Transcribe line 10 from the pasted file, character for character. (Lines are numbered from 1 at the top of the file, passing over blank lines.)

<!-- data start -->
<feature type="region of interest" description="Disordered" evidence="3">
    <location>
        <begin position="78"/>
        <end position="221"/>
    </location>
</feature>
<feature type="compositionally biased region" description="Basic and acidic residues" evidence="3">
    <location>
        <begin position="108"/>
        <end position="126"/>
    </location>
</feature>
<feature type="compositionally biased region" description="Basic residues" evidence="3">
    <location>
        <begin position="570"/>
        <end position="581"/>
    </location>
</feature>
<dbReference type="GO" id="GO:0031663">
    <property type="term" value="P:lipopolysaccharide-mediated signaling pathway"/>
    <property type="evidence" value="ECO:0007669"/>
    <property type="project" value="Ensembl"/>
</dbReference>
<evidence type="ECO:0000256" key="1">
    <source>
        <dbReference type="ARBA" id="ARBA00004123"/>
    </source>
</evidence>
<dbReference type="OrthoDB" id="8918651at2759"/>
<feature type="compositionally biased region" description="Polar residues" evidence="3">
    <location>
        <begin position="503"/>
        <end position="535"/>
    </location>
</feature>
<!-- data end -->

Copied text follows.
        <end position="126"/>